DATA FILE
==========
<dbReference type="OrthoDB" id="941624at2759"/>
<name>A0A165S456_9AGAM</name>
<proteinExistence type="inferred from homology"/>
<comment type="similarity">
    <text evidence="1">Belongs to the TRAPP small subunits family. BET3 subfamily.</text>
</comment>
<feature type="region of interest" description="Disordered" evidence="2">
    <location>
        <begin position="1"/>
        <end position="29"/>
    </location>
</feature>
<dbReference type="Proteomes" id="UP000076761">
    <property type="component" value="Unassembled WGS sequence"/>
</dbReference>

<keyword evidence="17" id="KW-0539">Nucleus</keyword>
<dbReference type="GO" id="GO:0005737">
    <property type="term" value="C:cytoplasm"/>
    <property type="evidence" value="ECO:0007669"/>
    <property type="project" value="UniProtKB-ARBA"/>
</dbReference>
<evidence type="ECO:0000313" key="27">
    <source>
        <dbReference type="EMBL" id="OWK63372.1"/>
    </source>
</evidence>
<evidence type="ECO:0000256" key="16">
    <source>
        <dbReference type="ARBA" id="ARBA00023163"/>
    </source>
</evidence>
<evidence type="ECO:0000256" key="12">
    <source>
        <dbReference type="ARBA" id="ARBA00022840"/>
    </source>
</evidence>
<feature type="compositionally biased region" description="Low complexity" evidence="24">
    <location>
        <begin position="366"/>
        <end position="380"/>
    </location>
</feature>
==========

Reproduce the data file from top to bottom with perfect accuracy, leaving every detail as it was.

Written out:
<dbReference type="OrthoDB" id="941624at2759"/>
<name>A0A165S456_9AGAM</name>
<proteinExistence type="inferred from homology"/>
<comment type="similarity">
    <text evidence="1">Belongs to the TRAPP small subunits family. BET3 subfamily.</text>
</comment>
<feature type="region of interest" description="Disordered" evidence="2">
    <location>
        <begin position="1"/>
        <end position="29"/>
    </location>
</feature>
<dbReference type="Proteomes" id="UP000076761">
    <property type="component" value="Unassembled WGS sequence"/>
</dbReference>

<keyword evidence="17" id="KW-0539">Nucleus</keyword>
<dbReference type="GO" id="GO:0005737">
    <property type="term" value="C:cytoplasm"/>
    <property type="evidence" value="ECO:0007669"/>
    <property type="project" value="UniProtKB-ARBA"/>
</dbReference>
<evidence type="ECO:0000313" key="27">
    <source>
        <dbReference type="EMBL" id="OWK63372.1"/>
    </source>
</evidence>
<evidence type="ECO:0000256" key="16">
    <source>
        <dbReference type="ARBA" id="ARBA00023163"/>
    </source>
</evidence>
<evidence type="ECO:0000256" key="12">
    <source>
        <dbReference type="ARBA" id="ARBA00022840"/>
    </source>
</evidence>
<feature type="compositionally biased region" description="Low complexity" evidence="24">
    <location>
        <begin position="366"/>
        <end position="380"/>
    </location>
</feature>